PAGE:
Preparing For Local Adaptation

A Study of Community Understanding and Support

Published in: Climatic Change, Volume 145, Issue 3-4, pages 413-429 (2017). doi: 10.1007/s10584-017-2088-8

Posted on RAND.org on November 27, 2018

by Gabrielle Wong-Parodi, Kelly Klima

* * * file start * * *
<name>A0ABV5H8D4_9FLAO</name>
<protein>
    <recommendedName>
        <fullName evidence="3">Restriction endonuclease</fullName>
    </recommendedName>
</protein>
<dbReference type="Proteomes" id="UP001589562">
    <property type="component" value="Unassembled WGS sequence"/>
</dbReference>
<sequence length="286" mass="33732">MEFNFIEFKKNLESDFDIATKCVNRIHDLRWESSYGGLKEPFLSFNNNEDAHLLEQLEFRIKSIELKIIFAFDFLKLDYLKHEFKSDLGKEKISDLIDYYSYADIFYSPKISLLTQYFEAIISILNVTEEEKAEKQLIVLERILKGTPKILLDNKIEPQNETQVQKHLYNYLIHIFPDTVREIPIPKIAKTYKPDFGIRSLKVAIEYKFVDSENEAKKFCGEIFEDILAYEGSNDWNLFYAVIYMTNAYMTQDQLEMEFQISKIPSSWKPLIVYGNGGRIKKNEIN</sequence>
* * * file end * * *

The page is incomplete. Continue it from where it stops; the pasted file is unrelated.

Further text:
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Aging and insufficient infrastructure contribute to urban runoff events, contaminating streets, basements, and waterways. Runoff events are expected to increase as climate change heralds more intense and frequent storm events. To manage the risk of these events, municipalities have created or are creating stormwater utilities using some combination of green and gray infrastructure. Municipalities face the challenge of garnering community support for a new utility fee with no perceptible benefits to many community members. To help municipalities develop stormwater communications, we surveyed 1385 Pittsburgh residents on the following: (1) beliefs and knowledge about stormwater, (2) perceived chances and drivers of stormwater runoff events, (3) support for green and gray stormwater infrastructure improvements in order to address the risks of stormwater runoff events, and (4) the factors that explain their support. We found that people largely understand the risks but do not feel that the risks are that high or that current infrastructure is lacking. Despite this, we found support for creating a dedicated source of funding to manage stormwater, especially among those who see that current infrastructure is adequately handling the risk of runoff events and with elevated risk perceptions. Furthermore, people tend to favor green infrastructure over gray. In summary, municipalities may have less to worry about than previously feared among those who are interested and aware of the topic. However, they may be able to garner more support with outreach efforts that focus on explaining the need for infrastructure and on its benefits.

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